And then he continues telling me that about 60 years ago the patisseries around St. Anthony’s Basilica developed a recipe for what is now known as Il Dolce del Santo. ‘It was done step by step based on medieval recipes’, he clarifies and goes on to explain that the goal was to offer the pilgrims and the tourists a nice souvenir from their visit to the holy place.

He constantly jokes and laughs as he speaks and when I ask him where the Cakes of the Saint are made, he tells me that they all are baked on the premises, but then, immediately, he grins widely and tells me: ‘It’s a miracle!’

I buy a small individual Cake of the Saint and a bag of bite-size ones to take home.

Mini St. Anthony's cakes, Padua, Veneto, Italy - www.rossiwrites.com

Once back at the train station, I pop into the local Tourist Information Centre and ask the ladies there if they can give me more details about Il Dolce del Santo. ‘It is only sold by the patisseries around the Basilica’, they tell me. ‘About 25 years ago, they took a typical for Padua cake and gave it the name Il Dolce del Santo as a way to create a meaningful souvenir’, they add.

‘Wait, 25 years ago?’, I exclaim. ‘But the chap at one of these patisseries told me that this was done 60 years ago’.

‘No, no, it was about 25 years ago’, insists one of the ladies. So I thank her and go off to catch my train back to Vicenza.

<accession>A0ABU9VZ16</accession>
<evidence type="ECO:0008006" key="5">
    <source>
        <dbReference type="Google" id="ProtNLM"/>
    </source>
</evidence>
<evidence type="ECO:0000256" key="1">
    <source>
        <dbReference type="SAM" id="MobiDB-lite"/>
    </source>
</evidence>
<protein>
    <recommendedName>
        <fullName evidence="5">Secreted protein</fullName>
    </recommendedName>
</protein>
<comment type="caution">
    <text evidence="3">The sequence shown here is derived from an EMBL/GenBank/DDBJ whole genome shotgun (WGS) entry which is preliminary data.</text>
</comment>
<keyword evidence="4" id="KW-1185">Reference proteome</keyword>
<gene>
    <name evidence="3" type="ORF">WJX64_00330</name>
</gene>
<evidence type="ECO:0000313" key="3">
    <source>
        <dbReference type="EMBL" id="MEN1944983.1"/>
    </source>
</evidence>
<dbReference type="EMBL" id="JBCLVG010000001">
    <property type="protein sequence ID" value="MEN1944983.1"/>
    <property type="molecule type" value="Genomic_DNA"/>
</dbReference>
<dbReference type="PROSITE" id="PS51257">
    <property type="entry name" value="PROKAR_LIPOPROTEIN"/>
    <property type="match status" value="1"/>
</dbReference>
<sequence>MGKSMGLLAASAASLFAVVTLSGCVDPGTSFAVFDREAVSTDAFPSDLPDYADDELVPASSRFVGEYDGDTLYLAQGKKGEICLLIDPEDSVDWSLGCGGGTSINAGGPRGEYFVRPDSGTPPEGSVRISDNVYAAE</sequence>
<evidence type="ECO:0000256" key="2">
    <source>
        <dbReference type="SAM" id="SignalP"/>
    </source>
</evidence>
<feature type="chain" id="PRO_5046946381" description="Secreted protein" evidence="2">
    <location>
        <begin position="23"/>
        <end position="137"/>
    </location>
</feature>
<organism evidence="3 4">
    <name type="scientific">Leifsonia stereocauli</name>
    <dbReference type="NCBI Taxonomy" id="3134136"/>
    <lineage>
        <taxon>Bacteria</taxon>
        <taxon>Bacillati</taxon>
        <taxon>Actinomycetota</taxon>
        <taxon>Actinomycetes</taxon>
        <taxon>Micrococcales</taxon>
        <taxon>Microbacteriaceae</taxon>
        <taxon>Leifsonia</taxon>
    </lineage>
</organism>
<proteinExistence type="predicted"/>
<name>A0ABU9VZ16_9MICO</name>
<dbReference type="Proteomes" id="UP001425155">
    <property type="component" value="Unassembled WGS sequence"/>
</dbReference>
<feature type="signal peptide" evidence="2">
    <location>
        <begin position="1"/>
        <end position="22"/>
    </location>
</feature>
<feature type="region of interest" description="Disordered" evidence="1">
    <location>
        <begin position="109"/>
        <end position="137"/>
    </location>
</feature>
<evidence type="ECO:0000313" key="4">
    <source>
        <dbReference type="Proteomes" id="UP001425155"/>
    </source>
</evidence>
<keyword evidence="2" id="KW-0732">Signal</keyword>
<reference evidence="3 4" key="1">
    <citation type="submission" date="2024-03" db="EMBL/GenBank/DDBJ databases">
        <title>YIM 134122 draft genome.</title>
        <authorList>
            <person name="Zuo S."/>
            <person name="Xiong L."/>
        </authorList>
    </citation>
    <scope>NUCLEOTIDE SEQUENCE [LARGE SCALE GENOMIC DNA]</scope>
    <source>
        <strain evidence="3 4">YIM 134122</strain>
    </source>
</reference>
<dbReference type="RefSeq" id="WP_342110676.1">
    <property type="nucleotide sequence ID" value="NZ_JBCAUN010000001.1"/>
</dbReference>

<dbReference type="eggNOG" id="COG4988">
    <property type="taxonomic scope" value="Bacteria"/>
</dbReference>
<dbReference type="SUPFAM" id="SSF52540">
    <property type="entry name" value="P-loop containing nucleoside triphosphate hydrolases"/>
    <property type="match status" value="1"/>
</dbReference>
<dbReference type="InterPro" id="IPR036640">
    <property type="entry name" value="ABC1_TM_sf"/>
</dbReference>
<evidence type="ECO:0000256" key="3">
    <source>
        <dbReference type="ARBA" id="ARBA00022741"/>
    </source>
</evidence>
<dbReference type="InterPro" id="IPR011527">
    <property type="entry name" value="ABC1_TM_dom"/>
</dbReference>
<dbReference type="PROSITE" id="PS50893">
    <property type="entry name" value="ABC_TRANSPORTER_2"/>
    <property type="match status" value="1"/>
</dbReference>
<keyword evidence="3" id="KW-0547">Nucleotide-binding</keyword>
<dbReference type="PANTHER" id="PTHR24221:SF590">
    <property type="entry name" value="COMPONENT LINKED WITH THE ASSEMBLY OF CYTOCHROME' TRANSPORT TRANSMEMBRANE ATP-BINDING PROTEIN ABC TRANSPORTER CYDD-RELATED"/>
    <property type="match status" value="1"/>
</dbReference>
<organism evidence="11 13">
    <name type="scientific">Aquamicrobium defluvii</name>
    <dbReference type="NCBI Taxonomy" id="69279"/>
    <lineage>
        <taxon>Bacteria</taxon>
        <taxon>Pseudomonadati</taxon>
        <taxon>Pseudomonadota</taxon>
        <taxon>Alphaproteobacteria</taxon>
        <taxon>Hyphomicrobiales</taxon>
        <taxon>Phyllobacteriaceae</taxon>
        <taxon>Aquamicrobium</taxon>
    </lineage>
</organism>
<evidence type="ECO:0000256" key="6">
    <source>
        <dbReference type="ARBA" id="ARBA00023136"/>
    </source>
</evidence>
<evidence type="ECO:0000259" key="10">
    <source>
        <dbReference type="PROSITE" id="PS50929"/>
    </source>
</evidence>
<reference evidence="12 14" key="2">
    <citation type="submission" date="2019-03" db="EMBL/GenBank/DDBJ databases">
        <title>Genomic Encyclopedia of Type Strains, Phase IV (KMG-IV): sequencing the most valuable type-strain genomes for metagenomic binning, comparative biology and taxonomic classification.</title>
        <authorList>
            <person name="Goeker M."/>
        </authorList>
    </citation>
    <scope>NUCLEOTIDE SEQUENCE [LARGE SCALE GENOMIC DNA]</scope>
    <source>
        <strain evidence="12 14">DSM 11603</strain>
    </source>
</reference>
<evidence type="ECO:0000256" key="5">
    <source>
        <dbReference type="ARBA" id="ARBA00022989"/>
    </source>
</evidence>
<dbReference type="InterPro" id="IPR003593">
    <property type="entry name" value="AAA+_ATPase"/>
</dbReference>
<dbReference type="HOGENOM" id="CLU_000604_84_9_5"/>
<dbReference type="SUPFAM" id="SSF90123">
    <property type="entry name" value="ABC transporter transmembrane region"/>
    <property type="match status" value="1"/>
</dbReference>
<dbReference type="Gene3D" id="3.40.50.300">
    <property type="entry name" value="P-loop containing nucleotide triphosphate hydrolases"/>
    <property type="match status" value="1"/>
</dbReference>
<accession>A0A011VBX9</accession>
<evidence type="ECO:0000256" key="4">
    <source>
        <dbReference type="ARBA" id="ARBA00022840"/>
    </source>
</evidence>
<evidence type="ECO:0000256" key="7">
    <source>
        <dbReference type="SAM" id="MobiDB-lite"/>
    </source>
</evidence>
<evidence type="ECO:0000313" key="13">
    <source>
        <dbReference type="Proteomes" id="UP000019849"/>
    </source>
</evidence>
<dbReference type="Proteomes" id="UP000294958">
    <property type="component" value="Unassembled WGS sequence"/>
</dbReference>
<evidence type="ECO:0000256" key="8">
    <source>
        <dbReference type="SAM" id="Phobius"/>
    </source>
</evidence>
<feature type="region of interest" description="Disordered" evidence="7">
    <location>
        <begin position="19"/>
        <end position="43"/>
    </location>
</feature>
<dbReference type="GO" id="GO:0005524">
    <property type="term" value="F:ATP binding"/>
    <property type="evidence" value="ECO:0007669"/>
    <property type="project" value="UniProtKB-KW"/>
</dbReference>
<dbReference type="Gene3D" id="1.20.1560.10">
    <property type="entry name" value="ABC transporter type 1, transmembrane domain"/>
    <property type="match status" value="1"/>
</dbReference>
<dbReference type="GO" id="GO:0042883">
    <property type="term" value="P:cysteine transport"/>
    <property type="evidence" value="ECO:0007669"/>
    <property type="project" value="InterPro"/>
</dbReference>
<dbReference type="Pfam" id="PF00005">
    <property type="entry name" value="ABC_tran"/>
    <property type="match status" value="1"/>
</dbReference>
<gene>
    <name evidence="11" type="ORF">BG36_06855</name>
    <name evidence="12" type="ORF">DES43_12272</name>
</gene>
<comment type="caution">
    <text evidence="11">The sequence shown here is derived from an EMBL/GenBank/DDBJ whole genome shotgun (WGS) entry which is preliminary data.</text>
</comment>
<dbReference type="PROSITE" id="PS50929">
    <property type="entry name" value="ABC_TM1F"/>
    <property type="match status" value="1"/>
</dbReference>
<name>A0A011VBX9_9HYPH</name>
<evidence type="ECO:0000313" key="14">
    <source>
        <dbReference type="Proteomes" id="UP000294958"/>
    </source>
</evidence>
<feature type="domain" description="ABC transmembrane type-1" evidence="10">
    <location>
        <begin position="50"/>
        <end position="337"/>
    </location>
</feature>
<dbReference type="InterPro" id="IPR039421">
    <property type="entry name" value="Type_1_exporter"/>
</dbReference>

At home, I cut my cake and slowly eat it.

Dolce di Sant' Antonio, Padua, Italy - www.rossiwrites.com

A miracle or a marketing plot?! 60 years or 25 years ago?! Who knows!  Il Dolce del Santo tastes good and that’s all that matters to me right at that moment in time.

 

Pin Me - The Sweets of the Saint - www.rossiwrites.com

Have you tasted Il Dolce del Santo? Did you like it? Do you know more about its history and the tradition of making it? I would love to learn more about it, so, please, let me know!

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About the author

Rossi

Rossi

Hello! I am Rossi - a Bulgarian currently living in Italy after a 14-year stint in England. This is my blog about my life in these three countries, travels around Europe and opinions about the world we live in. For regular updates, please, subscribe to my newsletter and follow me on social media online. You can also get in touch via the Contacts form or by commenting on the articles in my blog.